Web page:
Global health programs like the ones Save the Children supports works to help maternal, newborn and child health, which ultimately helps end child malnutrition. We work in many of the world’s poorest places, in the United States and abroad, to alleviate child hunger and prevent malnutrition. However, children living developed countries are still at risk for malnutrition if they are born into poverty.

 

Socioeconomic Status

Poverty is the number one cause of malnutrition in developing countries. Often times, families living in poverty lack access to fresh fruits and vegetables. Many communities do not have full-service grocery stores that regularly stock fresh produce.

Even if they do, fresh fruits and vegetables can be expensive. When fresh fruits and vegetables are out of reach for children, they can fill up on less expensive, less healthy foods.

Rebecca, 25, holds her daughter Rachael*, 11 months while she eats high nutrient peanut paste after being treated for severe acute malnutrition at a Save the Children stabilization center in South Sudan.
Rebecca, 25, holds her daughter Rachael*, 11 months while she eats high nutrient peanut paste after being treated for severe acute malnutrition at a Save the Children stabilization center in South Sudan.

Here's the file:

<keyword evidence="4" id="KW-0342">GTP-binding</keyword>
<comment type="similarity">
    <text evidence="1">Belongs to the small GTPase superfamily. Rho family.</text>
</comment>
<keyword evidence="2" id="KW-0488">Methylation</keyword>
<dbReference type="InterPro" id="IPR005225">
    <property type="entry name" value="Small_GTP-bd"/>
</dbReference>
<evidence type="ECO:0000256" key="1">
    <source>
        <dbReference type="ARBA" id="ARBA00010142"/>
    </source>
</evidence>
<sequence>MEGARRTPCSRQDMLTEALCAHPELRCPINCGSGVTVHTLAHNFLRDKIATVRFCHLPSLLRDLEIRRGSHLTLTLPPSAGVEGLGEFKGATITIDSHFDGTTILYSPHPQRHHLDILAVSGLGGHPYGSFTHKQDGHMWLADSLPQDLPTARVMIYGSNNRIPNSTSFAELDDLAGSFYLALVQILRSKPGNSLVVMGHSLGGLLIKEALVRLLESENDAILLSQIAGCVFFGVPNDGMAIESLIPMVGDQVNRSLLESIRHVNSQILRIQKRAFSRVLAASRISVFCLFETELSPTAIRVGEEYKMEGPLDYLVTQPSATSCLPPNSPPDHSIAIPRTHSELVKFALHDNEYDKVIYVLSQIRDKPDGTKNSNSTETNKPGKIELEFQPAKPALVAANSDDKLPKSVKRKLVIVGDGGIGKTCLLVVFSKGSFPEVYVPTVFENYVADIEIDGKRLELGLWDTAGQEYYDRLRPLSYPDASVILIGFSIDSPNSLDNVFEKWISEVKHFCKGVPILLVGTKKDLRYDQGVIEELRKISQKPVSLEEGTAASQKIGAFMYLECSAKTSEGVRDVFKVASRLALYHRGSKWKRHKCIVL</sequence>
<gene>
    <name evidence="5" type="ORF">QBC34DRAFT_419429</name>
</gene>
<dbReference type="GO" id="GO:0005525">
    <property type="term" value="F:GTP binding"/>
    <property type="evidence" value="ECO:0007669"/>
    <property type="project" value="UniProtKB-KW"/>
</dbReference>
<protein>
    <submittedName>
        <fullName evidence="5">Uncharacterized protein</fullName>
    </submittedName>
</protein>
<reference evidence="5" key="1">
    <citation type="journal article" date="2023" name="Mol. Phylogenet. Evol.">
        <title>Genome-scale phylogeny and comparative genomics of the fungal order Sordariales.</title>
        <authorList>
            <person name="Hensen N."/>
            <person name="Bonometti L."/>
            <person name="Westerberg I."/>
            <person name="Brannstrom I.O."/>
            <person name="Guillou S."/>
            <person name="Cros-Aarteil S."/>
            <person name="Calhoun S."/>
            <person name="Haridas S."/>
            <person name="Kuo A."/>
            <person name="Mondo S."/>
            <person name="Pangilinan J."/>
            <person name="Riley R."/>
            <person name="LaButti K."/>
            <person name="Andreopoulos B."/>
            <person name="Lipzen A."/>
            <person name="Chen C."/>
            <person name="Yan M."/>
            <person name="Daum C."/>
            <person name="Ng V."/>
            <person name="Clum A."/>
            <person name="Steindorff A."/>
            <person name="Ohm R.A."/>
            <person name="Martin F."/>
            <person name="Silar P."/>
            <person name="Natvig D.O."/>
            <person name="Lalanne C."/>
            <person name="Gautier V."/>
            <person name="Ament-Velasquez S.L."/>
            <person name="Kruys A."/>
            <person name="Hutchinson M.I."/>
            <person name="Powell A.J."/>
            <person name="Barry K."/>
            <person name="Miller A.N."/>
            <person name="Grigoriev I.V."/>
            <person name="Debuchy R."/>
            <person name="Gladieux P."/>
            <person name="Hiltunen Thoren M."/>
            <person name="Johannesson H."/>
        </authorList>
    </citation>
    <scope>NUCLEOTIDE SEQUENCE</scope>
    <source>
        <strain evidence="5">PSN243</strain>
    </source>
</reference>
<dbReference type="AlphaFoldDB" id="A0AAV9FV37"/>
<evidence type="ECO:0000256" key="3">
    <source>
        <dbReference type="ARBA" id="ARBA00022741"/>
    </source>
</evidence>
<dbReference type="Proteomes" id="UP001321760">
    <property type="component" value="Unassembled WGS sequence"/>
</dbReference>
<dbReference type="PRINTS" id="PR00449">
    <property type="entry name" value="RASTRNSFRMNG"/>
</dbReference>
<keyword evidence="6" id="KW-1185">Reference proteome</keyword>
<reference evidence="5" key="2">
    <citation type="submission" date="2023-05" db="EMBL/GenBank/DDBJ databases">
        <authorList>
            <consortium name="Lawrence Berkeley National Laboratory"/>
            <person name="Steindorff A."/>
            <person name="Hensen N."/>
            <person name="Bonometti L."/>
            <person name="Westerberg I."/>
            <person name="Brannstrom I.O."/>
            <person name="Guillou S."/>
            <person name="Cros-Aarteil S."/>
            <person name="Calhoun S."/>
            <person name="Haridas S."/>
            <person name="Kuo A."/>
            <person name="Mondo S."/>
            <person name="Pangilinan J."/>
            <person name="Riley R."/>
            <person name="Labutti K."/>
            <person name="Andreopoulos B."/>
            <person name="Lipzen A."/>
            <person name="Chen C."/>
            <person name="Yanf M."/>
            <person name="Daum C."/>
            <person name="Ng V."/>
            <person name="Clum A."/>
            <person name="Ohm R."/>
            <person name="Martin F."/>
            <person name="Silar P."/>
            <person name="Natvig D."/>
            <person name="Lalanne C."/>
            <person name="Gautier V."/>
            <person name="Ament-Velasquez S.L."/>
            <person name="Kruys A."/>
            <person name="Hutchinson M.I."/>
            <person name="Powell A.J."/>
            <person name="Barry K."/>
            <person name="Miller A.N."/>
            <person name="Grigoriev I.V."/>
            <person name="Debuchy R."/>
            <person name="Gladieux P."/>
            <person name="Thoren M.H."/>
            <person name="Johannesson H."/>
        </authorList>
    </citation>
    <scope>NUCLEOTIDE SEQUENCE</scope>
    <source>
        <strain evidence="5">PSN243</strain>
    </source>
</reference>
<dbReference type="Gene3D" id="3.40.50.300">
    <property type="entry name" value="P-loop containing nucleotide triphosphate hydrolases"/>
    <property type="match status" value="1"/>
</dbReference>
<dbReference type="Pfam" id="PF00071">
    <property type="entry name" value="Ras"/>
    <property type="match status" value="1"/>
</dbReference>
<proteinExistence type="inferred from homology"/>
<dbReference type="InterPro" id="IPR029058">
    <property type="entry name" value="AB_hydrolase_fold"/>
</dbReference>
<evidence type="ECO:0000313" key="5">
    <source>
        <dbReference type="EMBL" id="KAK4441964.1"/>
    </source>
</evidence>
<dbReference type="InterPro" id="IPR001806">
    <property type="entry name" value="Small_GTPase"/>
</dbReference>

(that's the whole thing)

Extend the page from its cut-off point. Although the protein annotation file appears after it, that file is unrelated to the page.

War and Conflict

Sadly, the violence of war and political unrest can also lead to severe malnutrition. In South Sudan, for example, conflict and drought has led to devastating conditions for children. Save the Children in South Sudan is the lead health and nutrition provider in much of the region. We run 58 feeding program sites for infants and young children, all powered by the support of our donors.

The crisis in Syria has also shed light on the number of refugee children who are at risk of malnutrition. Children, who make up more than half of the world’s 22.5 million refugees[5], often go without healthy food, health care and an education.

Access to food and water has become a heartbreaking challenge— leaving thousands of Syrian children at risk for malnutrition. There are many ways to help Syrian refugee children. Your knowledge and support can make a world of difference for children around the world.

 

*Name changed for protection

[1] [2] WHO
[3] Save the Children’s State of the World’s Mothers Report
[4] Save the Children
[5] Save the Children